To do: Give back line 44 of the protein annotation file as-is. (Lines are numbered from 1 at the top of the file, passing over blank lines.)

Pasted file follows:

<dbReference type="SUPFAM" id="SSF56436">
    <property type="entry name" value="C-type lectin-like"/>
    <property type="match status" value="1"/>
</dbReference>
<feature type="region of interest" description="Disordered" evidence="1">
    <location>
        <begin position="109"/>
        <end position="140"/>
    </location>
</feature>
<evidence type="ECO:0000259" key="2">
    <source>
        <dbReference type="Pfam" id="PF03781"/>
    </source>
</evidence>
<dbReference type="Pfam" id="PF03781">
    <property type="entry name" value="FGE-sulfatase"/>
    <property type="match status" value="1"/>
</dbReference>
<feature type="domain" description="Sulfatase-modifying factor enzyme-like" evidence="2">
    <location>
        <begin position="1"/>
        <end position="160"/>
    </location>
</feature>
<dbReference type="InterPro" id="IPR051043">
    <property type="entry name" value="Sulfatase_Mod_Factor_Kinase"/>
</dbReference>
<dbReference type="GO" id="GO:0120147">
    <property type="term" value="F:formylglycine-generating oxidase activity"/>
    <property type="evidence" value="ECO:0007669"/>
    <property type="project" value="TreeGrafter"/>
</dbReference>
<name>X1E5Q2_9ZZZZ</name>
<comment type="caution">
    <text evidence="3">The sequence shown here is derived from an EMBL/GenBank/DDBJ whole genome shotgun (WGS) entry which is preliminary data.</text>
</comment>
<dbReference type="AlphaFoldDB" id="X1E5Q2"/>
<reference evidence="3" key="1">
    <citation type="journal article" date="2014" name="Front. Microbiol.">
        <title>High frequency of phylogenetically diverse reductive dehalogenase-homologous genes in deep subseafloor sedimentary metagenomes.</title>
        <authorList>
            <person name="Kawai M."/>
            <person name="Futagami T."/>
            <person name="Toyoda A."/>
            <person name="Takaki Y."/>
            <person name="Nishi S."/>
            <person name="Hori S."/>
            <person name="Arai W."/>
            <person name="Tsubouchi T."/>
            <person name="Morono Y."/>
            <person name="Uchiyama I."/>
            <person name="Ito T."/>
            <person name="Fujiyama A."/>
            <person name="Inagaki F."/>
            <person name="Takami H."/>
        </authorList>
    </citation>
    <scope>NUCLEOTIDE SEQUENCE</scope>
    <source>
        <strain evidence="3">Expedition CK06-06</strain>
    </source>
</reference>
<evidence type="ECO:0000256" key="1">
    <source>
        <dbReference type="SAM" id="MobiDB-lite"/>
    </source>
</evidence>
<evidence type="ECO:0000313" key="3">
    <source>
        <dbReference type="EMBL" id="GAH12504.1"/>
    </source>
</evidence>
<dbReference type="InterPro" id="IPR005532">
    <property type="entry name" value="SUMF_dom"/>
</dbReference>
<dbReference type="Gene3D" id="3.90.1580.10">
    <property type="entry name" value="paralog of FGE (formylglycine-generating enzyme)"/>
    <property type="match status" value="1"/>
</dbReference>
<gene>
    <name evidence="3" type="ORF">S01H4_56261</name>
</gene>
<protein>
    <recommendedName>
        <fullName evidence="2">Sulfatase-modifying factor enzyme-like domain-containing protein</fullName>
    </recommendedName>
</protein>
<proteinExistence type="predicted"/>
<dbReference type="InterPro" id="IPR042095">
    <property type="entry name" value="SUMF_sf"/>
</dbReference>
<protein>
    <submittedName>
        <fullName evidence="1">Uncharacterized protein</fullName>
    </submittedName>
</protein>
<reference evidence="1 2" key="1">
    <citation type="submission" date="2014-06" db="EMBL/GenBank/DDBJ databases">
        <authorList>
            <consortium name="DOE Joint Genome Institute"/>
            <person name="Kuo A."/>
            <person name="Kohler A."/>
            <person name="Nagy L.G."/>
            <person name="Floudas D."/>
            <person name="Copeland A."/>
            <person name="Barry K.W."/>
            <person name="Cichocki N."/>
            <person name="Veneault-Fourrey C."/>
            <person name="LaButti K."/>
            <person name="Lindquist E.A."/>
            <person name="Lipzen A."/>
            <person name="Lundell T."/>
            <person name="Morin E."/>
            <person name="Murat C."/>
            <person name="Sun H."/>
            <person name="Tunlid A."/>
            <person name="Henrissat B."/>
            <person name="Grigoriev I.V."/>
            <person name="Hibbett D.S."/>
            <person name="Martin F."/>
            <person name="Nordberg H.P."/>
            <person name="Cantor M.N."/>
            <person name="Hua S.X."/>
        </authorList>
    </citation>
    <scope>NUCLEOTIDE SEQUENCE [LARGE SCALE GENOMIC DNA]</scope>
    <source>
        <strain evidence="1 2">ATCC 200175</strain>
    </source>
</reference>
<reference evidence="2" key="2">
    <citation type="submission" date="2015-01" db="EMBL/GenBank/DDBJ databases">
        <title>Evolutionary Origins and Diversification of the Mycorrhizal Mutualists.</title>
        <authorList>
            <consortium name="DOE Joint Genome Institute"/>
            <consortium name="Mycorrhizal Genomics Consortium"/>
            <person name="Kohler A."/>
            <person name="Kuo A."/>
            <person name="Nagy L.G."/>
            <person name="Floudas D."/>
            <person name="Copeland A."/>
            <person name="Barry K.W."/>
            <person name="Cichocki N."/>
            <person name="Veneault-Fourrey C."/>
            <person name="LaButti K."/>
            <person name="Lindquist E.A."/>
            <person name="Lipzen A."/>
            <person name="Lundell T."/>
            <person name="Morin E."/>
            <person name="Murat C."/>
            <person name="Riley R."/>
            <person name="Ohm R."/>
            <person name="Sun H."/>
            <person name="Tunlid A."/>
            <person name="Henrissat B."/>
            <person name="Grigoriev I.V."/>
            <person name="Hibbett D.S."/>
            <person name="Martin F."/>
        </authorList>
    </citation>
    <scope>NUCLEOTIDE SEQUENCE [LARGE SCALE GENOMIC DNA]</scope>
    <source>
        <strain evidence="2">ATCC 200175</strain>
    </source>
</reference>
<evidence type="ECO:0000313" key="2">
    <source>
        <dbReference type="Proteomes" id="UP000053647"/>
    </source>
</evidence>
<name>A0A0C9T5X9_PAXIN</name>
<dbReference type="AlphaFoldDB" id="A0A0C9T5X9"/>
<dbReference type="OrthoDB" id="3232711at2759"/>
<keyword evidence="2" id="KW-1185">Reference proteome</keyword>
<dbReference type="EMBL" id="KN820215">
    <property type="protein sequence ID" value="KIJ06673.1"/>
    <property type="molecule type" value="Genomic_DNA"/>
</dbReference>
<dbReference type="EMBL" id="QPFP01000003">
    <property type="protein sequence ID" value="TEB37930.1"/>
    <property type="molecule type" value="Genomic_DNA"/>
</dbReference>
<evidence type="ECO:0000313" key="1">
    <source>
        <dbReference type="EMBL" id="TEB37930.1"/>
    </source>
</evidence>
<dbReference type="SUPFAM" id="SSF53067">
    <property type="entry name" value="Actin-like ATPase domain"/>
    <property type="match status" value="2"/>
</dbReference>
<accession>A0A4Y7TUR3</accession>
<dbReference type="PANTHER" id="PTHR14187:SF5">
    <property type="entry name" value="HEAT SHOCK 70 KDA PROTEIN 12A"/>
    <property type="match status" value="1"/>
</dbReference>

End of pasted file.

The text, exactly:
            <person name="Futagami T."/>